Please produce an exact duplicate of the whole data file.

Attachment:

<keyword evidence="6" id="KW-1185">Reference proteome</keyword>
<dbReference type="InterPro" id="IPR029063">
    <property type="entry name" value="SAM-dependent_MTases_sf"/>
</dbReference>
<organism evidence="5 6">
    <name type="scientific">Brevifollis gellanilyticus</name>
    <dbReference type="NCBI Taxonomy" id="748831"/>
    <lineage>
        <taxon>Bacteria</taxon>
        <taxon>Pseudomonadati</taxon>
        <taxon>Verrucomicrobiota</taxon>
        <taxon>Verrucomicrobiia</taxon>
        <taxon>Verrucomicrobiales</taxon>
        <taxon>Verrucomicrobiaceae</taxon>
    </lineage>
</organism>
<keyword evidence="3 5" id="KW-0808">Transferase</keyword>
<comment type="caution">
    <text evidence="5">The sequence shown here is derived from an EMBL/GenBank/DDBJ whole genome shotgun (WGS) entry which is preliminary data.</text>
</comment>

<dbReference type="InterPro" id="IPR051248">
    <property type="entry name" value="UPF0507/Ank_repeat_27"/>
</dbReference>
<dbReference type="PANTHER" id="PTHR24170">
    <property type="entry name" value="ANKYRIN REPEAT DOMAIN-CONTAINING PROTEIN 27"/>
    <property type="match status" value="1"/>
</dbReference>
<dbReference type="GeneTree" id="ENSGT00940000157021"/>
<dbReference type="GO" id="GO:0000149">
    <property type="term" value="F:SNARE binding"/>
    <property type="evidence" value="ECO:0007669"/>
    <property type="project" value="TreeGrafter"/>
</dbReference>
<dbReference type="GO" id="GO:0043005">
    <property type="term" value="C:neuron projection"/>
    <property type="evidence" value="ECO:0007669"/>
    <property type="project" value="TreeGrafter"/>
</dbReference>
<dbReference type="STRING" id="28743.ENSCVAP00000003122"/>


<keyword evidence="6" id="KW-1185">Reference proteome</keyword>
<dbReference type="InterPro" id="IPR029063">
    <property type="entry name" value="SAM-dependent_MTases_sf"/>
</dbReference>
<organism evidence="5 6">
    <name type="scientific">Brevifollis gellanilyticus</name>
    <dbReference type="NCBI Taxonomy" id="748831"/>
    <lineage>
        <taxon>Bacteria</taxon>
        <taxon>Pseudomonadati</taxon>
        <taxon>Verrucomicrobiota</taxon>
        <taxon>Verrucomicrobiia</taxon>
        <taxon>Verrucomicrobiales</taxon>
        <taxon>Verrucomicrobiaceae</taxon>
    </lineage>
</organism>
<keyword evidence="3 5" id="KW-0808">Transferase</keyword>
<comment type="caution">
    <text evidence="5">The sequence shown here is derived from an EMBL/GenBank/DDBJ whole genome shotgun (WGS) entry which is preliminary data.</text>
</comment>

<dbReference type="InterPro" id="IPR051248">
    <property type="entry name" value="UPF0507/Ank_repeat_27"/>
</dbReference>
<dbReference type="PANTHER" id="PTHR24170">
    <property type="entry name" value="ANKYRIN REPEAT DOMAIN-CONTAINING PROTEIN 27"/>
    <property type="match status" value="1"/>
</dbReference>
<dbReference type="GeneTree" id="ENSGT00940000157021"/>
<dbReference type="GO" id="GO:0000149">
    <property type="term" value="F:SNARE binding"/>
    <property type="evidence" value="ECO:0007669"/>
    <property type="project" value="TreeGrafter"/>
</dbReference>
<dbReference type="GO" id="GO:0043005">
    <property type="term" value="C:neuron projection"/>
    <property type="evidence" value="ECO:0007669"/>
    <property type="project" value="TreeGrafter"/>
</dbReference>
<dbReference type="STRING" id="28743.ENSCVAP00000003122"/>